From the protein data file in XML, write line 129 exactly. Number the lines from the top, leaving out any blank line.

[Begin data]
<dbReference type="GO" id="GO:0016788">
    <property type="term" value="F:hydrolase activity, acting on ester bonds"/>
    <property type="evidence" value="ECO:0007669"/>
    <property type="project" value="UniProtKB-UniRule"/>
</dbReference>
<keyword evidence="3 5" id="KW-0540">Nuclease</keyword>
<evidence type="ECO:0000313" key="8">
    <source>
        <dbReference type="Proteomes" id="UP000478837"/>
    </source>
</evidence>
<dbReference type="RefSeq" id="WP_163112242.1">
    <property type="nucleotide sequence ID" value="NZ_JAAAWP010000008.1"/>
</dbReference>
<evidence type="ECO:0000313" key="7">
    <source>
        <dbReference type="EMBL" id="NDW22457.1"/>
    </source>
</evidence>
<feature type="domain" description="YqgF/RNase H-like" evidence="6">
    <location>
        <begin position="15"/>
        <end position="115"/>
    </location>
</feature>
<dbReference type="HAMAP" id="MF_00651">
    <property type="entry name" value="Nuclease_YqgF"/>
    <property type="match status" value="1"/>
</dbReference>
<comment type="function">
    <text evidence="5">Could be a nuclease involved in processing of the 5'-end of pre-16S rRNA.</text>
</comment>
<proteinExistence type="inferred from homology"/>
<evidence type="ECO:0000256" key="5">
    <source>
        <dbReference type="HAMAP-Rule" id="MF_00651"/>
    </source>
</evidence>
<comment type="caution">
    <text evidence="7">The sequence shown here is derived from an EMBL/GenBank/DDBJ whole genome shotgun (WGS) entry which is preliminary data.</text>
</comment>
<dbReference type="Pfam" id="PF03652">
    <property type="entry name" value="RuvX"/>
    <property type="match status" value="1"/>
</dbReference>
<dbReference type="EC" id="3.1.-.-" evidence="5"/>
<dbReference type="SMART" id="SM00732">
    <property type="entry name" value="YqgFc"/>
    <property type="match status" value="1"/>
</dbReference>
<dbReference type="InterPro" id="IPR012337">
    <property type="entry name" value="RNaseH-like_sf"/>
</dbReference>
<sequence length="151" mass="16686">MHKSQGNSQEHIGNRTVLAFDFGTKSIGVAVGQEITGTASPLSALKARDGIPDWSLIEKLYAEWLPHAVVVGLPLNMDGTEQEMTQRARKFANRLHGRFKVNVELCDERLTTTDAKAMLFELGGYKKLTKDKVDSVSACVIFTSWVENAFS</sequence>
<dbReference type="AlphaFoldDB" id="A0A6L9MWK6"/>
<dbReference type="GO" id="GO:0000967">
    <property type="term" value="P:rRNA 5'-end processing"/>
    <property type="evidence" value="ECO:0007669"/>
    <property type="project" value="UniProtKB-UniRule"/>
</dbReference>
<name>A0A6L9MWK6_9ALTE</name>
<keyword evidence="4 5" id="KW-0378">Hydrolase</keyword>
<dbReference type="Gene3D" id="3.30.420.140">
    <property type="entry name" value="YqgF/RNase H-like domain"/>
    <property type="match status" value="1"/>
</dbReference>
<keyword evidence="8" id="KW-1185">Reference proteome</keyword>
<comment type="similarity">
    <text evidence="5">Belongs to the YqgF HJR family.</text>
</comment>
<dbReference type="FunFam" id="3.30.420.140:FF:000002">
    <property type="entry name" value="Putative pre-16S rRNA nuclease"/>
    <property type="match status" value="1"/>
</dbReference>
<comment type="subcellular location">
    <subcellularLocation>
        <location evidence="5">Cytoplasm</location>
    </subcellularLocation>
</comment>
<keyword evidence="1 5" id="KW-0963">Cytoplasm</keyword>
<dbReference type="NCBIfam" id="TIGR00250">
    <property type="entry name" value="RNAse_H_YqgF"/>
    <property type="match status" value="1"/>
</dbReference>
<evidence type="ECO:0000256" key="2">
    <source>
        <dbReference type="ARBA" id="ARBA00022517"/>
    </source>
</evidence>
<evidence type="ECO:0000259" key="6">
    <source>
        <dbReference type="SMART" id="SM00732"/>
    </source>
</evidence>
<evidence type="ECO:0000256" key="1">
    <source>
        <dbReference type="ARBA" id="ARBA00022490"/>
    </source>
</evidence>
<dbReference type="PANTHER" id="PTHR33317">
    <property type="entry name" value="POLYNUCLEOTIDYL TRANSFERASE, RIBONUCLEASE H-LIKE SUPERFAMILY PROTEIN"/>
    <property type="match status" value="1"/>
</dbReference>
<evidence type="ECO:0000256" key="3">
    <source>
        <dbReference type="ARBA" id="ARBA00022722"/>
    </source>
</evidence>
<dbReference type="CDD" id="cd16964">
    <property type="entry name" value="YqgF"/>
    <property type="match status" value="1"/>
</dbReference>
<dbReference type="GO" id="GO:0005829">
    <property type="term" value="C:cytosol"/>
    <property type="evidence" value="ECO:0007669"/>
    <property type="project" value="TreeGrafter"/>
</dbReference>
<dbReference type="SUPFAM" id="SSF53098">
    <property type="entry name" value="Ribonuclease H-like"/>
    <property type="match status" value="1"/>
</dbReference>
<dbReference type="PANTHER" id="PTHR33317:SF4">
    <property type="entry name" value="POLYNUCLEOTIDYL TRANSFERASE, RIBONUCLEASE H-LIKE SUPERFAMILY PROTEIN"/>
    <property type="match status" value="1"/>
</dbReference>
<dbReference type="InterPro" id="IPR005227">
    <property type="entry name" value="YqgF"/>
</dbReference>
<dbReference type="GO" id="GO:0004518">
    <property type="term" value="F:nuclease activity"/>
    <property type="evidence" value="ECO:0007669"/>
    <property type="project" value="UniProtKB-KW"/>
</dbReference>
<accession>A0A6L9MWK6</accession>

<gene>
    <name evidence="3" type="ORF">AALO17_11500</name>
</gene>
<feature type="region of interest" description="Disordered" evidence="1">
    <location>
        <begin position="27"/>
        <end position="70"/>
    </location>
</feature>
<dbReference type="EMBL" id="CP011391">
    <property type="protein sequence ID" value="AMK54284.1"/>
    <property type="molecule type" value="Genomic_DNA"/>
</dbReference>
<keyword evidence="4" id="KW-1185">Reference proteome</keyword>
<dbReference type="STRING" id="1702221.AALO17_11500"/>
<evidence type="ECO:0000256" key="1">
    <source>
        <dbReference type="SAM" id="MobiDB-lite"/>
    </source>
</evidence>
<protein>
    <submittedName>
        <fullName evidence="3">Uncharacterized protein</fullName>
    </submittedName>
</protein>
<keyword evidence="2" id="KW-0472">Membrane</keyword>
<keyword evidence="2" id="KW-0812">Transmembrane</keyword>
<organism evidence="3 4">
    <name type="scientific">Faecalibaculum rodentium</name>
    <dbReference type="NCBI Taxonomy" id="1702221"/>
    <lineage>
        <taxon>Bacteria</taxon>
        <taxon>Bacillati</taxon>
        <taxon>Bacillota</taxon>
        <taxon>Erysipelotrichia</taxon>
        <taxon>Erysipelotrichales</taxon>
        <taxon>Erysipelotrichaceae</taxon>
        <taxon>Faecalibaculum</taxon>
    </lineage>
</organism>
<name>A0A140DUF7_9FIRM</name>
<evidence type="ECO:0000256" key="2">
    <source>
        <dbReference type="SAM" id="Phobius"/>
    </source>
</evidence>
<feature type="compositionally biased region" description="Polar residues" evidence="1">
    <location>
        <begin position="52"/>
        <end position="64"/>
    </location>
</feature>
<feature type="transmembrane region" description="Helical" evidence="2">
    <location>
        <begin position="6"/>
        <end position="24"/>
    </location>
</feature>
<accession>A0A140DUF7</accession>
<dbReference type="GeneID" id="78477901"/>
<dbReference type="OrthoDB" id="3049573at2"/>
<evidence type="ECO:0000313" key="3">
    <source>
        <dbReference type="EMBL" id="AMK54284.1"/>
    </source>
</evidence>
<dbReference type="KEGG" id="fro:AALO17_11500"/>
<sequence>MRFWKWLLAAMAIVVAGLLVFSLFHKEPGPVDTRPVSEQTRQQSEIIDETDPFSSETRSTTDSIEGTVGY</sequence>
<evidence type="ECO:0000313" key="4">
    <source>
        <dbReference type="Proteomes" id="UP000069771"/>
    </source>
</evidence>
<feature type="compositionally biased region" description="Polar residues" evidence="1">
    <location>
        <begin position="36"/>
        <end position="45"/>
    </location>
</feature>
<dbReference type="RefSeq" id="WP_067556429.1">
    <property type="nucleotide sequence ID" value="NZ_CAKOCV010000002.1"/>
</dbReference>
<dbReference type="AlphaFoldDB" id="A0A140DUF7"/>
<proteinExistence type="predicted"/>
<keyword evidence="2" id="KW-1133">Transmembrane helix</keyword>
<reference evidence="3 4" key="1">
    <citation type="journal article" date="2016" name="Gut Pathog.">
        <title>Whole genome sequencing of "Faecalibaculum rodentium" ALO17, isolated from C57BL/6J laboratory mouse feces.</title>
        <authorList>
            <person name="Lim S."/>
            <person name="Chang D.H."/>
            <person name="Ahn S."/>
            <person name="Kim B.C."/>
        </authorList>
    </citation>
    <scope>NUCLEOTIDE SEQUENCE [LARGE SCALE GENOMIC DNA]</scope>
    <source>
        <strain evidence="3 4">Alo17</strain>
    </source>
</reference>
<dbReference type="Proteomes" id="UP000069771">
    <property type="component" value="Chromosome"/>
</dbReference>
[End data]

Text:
<dbReference type="GO" id="GO:0004518">